There are sex differences in weight and body composition at birth [22], differences that may have impact on the future health of the newborn. Sex differences have also been reported in placental size. In the Dutch famine placental area among boys were reduced, but less so in girls [23]. A similar trend was observed in the Ramadan study [21].

In the present study, we hypothesized that maternal factors known to be related to fetal growth, newborn size and body composition are determinants of placental weight. Based on previous observations of ours, we also hypothesized that the effects of maternal metabolic factors on placental weight differ between the genders.

Aim of the study

To study the effects of maternal factors (parity, BMI, gestational weight gain and fasting glucose) on placental weight, stratified by fetal sex.

Materials and Methods


The study was approved by the Regional Ethics Committee for medical research South-East (S-01191). All participants signed a written informed consent.

The STORK study is a prospective cohort study with a longitudinal design including 1031 healthy women of Scandinavian heritage with singleton pregnancies who gave birth at Oslo University Hospital, Rikshospitalet between 2002 and 2008. Exclusion criteria were multiple pregnancies, known pre-gestational diabetes and severe chronic diseases (lung, cardiac, gastrointestinal or renal), and pregnancies with fetal malformations discovered at the routine scan in week 18 of pregnancy. Only 37 were lost to follow up, mostly because some participants moved to a different area during pregnancy and some accidentally delivered at a different hospital. Details about the inclusion of patients have been published [5].

Each pregnant woman had four antenatal visits, scheduled at weeks 14–16 (visit 1), weeks 22–24 (visit 2), weeks 30–32 (visit 3) and weeks 36–38 (visit 4). Clinical data and blood samples were collected at each visit. Parity was coded as P0 for nulliparous women and P1 for those with one or more previous births. BMI (kg/m2) was calculated by height and weight at the first visit. Weight was measured by a calibrated scale at each visit. Gestational weight gain (GWG) was calculated as both the total GWG (difference between weights measured at visit 4 and visit 1) and weight gain between each visit. Measured weight at the first visit was used instead of pre pregnancy weight to avoid recall bias.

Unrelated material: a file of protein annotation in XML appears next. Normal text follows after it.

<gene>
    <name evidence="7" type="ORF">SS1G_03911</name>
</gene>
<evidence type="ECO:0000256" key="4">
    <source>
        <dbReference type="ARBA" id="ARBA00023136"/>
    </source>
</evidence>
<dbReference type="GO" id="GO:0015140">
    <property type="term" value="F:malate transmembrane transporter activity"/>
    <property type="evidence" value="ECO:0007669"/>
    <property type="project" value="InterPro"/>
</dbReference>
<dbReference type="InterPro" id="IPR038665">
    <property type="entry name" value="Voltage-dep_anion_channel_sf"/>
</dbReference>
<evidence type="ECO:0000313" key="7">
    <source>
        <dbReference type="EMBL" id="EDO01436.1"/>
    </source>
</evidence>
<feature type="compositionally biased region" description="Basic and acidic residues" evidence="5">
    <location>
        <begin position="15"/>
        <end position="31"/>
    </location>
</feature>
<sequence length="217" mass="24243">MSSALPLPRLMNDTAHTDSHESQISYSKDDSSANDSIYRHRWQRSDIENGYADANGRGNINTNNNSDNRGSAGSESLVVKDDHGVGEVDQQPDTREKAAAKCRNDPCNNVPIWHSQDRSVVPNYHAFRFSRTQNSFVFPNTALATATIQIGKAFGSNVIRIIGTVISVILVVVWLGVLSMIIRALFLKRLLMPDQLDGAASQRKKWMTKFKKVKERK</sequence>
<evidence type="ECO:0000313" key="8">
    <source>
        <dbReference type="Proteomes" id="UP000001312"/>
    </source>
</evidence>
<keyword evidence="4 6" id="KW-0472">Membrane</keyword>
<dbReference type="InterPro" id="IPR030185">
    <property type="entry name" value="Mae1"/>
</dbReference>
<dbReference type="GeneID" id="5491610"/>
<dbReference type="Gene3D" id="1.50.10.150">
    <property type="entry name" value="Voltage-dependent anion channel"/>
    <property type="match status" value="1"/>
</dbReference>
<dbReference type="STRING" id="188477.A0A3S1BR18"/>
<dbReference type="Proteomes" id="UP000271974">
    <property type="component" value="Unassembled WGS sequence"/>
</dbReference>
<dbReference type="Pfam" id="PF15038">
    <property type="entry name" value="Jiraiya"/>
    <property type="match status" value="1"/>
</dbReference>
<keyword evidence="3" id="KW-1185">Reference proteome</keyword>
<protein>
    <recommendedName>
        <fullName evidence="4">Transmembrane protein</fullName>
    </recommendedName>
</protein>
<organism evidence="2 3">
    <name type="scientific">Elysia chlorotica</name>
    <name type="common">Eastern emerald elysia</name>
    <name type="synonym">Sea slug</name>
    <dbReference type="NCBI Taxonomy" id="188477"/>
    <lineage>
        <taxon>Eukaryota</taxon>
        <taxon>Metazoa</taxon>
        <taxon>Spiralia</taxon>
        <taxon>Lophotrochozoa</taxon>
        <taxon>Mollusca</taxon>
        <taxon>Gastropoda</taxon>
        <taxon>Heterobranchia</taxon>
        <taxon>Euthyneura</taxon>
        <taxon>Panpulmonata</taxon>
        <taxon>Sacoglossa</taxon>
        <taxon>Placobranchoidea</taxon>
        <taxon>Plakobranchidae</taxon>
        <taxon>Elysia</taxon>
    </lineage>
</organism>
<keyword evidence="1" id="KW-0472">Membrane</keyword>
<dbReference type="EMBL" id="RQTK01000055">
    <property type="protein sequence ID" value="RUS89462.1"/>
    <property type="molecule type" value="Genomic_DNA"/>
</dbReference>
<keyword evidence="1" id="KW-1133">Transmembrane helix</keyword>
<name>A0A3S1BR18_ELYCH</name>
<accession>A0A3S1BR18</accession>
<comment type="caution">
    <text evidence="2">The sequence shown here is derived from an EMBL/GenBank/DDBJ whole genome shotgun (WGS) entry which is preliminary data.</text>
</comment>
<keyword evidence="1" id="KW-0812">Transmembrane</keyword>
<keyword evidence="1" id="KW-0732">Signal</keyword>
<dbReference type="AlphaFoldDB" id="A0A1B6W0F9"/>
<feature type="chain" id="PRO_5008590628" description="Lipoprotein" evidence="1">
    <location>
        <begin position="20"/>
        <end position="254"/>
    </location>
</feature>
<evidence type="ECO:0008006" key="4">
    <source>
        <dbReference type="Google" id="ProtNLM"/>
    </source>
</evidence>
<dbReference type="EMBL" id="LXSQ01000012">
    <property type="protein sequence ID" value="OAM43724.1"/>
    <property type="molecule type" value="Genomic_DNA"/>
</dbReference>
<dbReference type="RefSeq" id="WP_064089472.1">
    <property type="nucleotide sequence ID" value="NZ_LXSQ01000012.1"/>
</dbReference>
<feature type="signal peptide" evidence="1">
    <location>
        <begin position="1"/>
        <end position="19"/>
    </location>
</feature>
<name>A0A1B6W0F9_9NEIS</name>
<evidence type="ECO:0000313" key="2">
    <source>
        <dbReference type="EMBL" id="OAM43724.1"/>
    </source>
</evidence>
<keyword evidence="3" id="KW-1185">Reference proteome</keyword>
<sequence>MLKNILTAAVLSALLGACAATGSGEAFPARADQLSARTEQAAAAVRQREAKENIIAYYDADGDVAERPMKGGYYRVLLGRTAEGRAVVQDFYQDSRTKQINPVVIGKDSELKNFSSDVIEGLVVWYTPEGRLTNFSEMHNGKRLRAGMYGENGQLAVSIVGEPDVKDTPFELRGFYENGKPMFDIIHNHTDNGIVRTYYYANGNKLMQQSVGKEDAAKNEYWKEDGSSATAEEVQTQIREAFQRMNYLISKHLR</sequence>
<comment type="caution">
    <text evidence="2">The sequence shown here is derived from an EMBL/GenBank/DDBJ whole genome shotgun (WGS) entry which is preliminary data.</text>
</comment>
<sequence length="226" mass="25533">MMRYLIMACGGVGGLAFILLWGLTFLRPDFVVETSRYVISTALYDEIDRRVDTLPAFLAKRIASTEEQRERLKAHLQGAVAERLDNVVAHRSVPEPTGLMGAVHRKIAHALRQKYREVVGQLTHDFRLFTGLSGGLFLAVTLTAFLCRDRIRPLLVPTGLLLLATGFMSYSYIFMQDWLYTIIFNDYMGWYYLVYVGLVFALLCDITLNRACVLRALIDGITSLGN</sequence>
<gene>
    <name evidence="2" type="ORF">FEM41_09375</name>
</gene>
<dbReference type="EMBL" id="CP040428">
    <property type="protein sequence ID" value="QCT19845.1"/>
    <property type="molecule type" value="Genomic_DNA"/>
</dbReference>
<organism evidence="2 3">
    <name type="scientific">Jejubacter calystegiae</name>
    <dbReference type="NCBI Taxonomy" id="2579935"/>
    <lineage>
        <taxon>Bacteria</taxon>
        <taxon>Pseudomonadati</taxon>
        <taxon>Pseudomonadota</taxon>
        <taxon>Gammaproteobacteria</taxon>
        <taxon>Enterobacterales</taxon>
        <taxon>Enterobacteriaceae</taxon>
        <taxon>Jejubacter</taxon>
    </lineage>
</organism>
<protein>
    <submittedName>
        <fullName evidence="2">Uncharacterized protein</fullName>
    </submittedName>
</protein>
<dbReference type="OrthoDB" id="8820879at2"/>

Blood samples were drawn in the morning after an overnight fast. Fasting plasma glucose was measured at visit 1 (weeks 14–16) and visit 3 (weeks 30–32) in EDTA blood by the Accu-Check Sensor glucometer (Roche Diagnostics GmbH, Mannheim, Germany). Due to an unexpected increasing trend in fasting plasma glucose over time, the glucose values were statistically adjusted [24]. Placental weight including cord and membranes was measured by the midwife within one hour after the delivery.

Statistical methods

Descriptive data are reported as mean and standard deviations or numbers and percentage as appropriate and are shown in Table 1 and 2. The outcome variable was placental weight (g). The maternal characteristics chosen as independent variables were parity, BMI measured at visit 1 (weeks 14–16), total GWG (between visit 1 and visit 4), GWG between each visit and fasting plasma glucose at visit 1 and 3. There was no multicollinearity between the variables. All analyses were adjusted for gestational age since placental weight depends on gestational age. The associations between maternal characteristics and placental weight were analyzed by univariate and multiple linear regression models.

First we estimated the effects of parity, BMI, GWG and fasting glucose on placental weight by linear regression (Table 3). This analysis was then repeated, stratified by fetal sex (Table 4 and 5). Fasting glucose at visit 1 and visit 3 were correlated (r = 0.46, p<0.001). We included only one measurement of fasting glucose in the multiple model at the time. Only fasting glucose at visit 3 remained statistically significant and was included in the final model.

Table 3. Effects of maternal characteristics on placental weight (g) in the total cohort (n = 1031).

Table 4. Effect of maternal factors on placental weight (g) for boys (n = 549).

Table 5. Effect of maternal factors on placental weight (g) for girls (n = 482).

Variables with a p-value <0.10 in the univariate analyses were included in the multiple models. A p–value <0.05 was considered statistically significant.

SPSS 18.0 for Windows (SPSS Inc., Chicago, IL) was used for all analyses.


The mean birthweight was 3588 g (SD 574) and mean gestational age at birth was 39.5 (SD 1.8) weeks. Mean placental weight was 711 g (SD 156). Only 2.7% smoked during pregnancy.